If you are interested in advertising your business in the Valley Voice, please contact Matt Scharf at mattscharf1@gmail.com or 970-846-3801 (We are the most affordable in town!)

Please send us your RANTS, RAVES and SAY WHATs! The Valley Voice wants to hear your thoughts as we struggle to find our center. Send to: mattscharf1@gmail.com

Large Campers, Motorhomes, etc. parked near intersections dangerously blocking the view to oncoming traffic… Reading mean, senseless, disconnected blogs… People who actually think that mask protection doesn’t work… The fear of COVID-19 circling around our Colorado ski areas… The lack of snow this time of year… Running out of gas on deadline day… Fear of the unknown…

Raves... Huge THANKS… to the UPS Driver that delivered my new snow tires down the alley to my garage door! Thank you to all the Firefighters – So nice to breathe air again… Snow Bowl - for supporting this community far and beyond… “Save Our Season” Campaign… Piknik Theatre’s “The Mail Order Husband” – on the radio! To Urbane for getting me back into skateboarding… To all the advertisers and contributors that participate in the Valley Voice… When good communication makes good sense...

Say What?... “I can find five bars in town, but I can’t find five bars on my phone.” “Do you have to wear a mask at Alice’s Restaurant?” “Masks – A very good excuse to cover an ugly mug.” “I don’t know if those are bug bites or sitting bumps.” “Riding dirt bikes had me miss decades of pop culture.” “Maybe you should learn to shoot a gun.”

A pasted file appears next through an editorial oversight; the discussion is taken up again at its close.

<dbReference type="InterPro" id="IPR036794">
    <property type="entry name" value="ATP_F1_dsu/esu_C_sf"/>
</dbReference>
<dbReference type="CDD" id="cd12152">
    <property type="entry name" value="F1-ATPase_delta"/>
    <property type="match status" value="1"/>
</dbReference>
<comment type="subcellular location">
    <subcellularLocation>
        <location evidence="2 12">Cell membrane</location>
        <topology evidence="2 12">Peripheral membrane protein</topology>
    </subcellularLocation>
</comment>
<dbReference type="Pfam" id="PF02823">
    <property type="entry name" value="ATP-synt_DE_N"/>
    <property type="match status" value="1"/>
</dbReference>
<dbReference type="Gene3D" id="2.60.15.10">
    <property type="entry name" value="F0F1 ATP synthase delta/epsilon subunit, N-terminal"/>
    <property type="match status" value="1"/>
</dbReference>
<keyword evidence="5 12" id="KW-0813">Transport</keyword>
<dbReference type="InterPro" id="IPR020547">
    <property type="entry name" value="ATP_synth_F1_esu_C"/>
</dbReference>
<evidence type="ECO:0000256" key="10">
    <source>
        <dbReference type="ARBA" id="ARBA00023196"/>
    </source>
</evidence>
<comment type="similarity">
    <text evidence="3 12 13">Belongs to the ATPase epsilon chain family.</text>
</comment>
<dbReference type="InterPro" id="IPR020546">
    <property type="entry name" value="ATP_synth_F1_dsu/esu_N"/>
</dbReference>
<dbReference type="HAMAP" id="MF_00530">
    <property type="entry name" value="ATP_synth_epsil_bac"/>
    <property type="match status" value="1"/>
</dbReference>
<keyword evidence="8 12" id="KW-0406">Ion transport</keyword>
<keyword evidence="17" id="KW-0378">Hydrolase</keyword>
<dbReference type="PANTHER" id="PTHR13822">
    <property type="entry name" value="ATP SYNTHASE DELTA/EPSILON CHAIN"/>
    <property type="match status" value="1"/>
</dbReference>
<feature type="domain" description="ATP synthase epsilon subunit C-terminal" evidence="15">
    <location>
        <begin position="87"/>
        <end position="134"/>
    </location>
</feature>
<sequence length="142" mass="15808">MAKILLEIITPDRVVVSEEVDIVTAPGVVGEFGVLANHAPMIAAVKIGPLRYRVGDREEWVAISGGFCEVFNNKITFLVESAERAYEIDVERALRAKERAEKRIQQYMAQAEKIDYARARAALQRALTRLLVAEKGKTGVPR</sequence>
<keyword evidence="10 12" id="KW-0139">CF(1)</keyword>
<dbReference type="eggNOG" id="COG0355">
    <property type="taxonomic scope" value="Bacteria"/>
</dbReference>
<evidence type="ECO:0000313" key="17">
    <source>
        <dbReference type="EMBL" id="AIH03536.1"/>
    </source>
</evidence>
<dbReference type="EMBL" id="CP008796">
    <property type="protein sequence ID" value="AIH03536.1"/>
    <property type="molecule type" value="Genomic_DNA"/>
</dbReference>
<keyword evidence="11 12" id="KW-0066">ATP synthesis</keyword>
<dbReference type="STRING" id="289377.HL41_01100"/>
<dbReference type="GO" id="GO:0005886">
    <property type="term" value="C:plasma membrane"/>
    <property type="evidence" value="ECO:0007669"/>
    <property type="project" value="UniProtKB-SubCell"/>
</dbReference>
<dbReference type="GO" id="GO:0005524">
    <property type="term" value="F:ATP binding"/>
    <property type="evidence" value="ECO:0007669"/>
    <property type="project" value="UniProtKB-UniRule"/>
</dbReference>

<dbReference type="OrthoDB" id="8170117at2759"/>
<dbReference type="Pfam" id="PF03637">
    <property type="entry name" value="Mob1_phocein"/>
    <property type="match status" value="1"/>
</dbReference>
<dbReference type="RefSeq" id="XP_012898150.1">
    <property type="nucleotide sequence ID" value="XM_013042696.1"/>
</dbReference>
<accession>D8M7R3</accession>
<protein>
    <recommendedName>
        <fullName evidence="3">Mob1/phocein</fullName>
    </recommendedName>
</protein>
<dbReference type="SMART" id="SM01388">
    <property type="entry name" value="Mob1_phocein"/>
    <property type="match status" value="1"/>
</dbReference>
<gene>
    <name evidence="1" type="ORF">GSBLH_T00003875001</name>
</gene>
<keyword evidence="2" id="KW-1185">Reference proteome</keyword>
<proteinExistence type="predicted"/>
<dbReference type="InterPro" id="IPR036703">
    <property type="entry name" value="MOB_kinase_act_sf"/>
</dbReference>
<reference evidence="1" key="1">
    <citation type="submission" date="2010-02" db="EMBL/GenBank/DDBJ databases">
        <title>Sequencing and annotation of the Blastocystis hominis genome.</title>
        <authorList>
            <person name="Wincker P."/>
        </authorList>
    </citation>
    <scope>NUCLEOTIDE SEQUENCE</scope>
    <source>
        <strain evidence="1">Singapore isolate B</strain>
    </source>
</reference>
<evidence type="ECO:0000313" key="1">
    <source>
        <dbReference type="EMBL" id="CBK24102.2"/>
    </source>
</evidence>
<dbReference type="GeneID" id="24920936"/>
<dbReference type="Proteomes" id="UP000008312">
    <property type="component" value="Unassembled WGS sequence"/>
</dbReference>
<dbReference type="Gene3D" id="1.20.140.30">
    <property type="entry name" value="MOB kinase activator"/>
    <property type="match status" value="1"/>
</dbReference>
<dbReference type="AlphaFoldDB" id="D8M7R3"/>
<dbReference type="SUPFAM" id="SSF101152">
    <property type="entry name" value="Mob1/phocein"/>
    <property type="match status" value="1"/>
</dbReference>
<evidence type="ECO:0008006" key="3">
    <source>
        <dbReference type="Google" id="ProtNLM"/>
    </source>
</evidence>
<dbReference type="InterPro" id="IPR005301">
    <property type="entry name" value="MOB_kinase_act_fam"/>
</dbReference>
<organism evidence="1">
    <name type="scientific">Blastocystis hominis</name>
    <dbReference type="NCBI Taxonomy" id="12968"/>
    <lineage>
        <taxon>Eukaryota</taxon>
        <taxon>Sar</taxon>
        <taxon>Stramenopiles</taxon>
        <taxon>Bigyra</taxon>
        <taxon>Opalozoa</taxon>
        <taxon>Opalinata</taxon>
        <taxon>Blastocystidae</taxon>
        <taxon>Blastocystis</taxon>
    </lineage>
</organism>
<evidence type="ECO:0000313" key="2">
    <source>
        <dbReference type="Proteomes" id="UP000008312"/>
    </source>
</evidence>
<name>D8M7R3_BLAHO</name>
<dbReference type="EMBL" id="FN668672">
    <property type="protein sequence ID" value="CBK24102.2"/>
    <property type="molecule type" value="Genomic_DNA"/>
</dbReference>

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December 2020

December Valley Voice By Matt Scharf Well, we are almost done with the year 2020, and what a cluster it has been. The Valley Voice didn’t get to print the April and May issues this year due to the COVID. It had to happen. A lock down can be detrimental to any business. The Valley Voice has been hit hard too. The Valley Voice is in need of advertisers to survive this upheaval. The uncertainty of our economic future is definitely scary. I have an undeniable desire to keep producing this magazine for all to participate, right here in Routt County. I want to thank all of the Valley Voice contributors and advertisers for making this little mag happen this year. You have been absolutely wonderful. It couldn’t exist without you. I want to extend a huge “holiday hug” to all. -M.S.

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Valley Voice

City of Steamboat Springs

‘Twas the Season, Or For That Matter, Year!